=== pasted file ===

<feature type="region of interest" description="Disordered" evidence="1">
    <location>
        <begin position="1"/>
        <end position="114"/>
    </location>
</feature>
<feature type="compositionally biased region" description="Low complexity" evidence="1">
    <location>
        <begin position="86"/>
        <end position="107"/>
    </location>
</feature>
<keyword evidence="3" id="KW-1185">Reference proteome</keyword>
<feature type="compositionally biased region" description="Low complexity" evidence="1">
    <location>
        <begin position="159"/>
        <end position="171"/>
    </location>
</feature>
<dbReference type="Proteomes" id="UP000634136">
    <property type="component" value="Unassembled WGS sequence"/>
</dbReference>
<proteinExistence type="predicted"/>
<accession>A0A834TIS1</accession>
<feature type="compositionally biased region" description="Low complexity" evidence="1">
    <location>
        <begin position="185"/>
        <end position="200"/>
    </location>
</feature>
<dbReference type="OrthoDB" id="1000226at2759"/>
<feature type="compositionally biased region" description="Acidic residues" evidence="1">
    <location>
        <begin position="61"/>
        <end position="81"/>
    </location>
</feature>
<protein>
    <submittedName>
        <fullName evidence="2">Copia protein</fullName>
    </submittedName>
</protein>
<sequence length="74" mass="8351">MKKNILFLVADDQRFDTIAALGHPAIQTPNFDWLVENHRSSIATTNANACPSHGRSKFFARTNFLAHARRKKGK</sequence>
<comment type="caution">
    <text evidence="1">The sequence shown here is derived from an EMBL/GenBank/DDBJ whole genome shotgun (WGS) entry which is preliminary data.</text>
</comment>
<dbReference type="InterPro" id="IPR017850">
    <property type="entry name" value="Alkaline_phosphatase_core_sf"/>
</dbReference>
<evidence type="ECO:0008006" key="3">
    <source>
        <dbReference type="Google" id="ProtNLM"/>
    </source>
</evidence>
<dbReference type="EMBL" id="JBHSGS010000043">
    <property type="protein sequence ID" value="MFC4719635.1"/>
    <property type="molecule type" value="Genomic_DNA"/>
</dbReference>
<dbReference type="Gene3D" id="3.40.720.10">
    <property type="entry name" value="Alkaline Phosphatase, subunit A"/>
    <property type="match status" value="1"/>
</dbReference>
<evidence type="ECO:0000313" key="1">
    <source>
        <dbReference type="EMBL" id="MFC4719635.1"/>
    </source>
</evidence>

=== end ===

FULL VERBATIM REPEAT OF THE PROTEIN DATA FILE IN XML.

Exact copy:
<feature type="region of interest" description="Disordered" evidence="1">
    <location>
        <begin position="1"/>
        <end position="114"/>
    </location>
</feature>
<feature type="compositionally biased region" description="Low complexity" evidence="1">
    <location>
        <begin position="86"/>
        <end position="107"/>
    </location>
</feature>
<keyword evidence="3" id="KW-1185">Reference proteome</keyword>
<feature type="compositionally biased region" description="Low complexity" evidence="1">
    <location>
        <begin position="159"/>
        <end position="171"/>
    </location>
</feature>
<dbReference type="Proteomes" id="UP000634136">
    <property type="component" value="Unassembled WGS sequence"/>
</dbReference>
<proteinExistence type="predicted"/>
<accession>A0A834TIS1</accession>
<feature type="compositionally biased region" description="Low complexity" evidence="1">
    <location>
        <begin position="185"/>
        <end position="200"/>
    </location>
</feature>
<dbReference type="OrthoDB" id="1000226at2759"/>
<feature type="compositionally biased region" description="Acidic residues" evidence="1">
    <location>
        <begin position="61"/>
        <end position="81"/>
    </location>
</feature>
<protein>
    <submittedName>
        <fullName evidence="2">Copia protein</fullName>
    </submittedName>
</protein>
<sequence length="74" mass="8351">MKKNILFLVADDQRFDTIAALGHPAIQTPNFDWLVENHRSSIATTNANACPSHGRSKFFARTNFLAHARRKKGK</sequence>
<comment type="caution">
    <text evidence="1">The sequence shown here is derived from an EMBL/GenBank/DDBJ whole genome shotgun (WGS) entry which is preliminary data.</text>
</comment>
<dbReference type="InterPro" id="IPR017850">
    <property type="entry name" value="Alkaline_phosphatase_core_sf"/>
</dbReference>
<evidence type="ECO:0008006" key="3">
    <source>
        <dbReference type="Google" id="ProtNLM"/>
    </source>
</evidence>
<dbReference type="EMBL" id="JBHSGS010000043">
    <property type="protein sequence ID" value="MFC4719635.1"/>
    <property type="molecule type" value="Genomic_DNA"/>
</dbReference>
<dbReference type="Gene3D" id="3.40.720.10">
    <property type="entry name" value="Alkaline Phosphatase, subunit A"/>
    <property type="match status" value="1"/>
</dbReference>
<evidence type="ECO:0000313" key="1">
    <source>
        <dbReference type="EMBL" id="MFC4719635.1"/>
    </source>
</evidence>